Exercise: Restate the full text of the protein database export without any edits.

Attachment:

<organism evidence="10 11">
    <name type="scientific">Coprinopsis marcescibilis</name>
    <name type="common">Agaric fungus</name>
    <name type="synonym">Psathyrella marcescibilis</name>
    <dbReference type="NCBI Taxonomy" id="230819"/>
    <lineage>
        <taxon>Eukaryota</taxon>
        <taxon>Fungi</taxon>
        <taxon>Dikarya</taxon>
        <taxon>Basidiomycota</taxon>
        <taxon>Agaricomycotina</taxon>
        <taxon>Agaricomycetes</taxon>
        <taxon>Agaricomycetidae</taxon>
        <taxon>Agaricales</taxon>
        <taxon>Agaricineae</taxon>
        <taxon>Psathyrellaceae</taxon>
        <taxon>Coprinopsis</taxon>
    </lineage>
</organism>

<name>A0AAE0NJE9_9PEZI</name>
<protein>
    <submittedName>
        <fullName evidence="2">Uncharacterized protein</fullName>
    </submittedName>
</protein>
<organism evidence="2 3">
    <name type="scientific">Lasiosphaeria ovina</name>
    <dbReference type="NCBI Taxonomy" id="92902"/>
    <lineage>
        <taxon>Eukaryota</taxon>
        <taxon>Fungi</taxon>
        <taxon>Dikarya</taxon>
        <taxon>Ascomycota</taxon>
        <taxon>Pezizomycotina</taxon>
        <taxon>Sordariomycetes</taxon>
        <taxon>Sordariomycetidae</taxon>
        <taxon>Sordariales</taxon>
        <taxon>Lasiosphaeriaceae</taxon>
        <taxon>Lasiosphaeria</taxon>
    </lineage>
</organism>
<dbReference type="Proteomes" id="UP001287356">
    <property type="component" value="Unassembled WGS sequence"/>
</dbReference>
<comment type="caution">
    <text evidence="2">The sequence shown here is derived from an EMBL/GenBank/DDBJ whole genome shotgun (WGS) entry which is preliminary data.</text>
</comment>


<organism evidence="10 11">
    <name type="scientific">Coprinopsis marcescibilis</name>
    <name type="common">Agaric fungus</name>
    <name type="synonym">Psathyrella marcescibilis</name>
    <dbReference type="NCBI Taxonomy" id="230819"/>
    <lineage>
        <taxon>Eukaryota</taxon>
        <taxon>Fungi</taxon>
        <taxon>Dikarya</taxon>
        <taxon>Basidiomycota</taxon>
        <taxon>Agaricomycotina</taxon>
        <taxon>Agaricomycetes</taxon>
        <taxon>Agaricomycetidae</taxon>
        <taxon>Agaricales</taxon>
        <taxon>Agaricineae</taxon>
        <taxon>Psathyrellaceae</taxon>
        <taxon>Coprinopsis</taxon>
    </lineage>
</organism>

<name>A0AAE0NJE9_9PEZI</name>
<protein>
    <submittedName>
        <fullName evidence="2">Uncharacterized protein</fullName>
    </submittedName>
</protein>
<organism evidence="2 3">
    <name type="scientific">Lasiosphaeria ovina</name>
    <dbReference type="NCBI Taxonomy" id="92902"/>
    <lineage>
        <taxon>Eukaryota</taxon>
        <taxon>Fungi</taxon>
        <taxon>Dikarya</taxon>
        <taxon>Ascomycota</taxon>
        <taxon>Pezizomycotina</taxon>
        <taxon>Sordariomycetes</taxon>
        <taxon>Sordariomycetidae</taxon>
        <taxon>Sordariales</taxon>
        <taxon>Lasiosphaeriaceae</taxon>
        <taxon>Lasiosphaeria</taxon>
    </lineage>
</organism>
<dbReference type="Proteomes" id="UP001287356">
    <property type="component" value="Unassembled WGS sequence"/>
</dbReference>
<comment type="caution">
    <text evidence="2">The sequence shown here is derived from an EMBL/GenBank/DDBJ whole genome shotgun (WGS) entry which is preliminary data.</text>
</comment>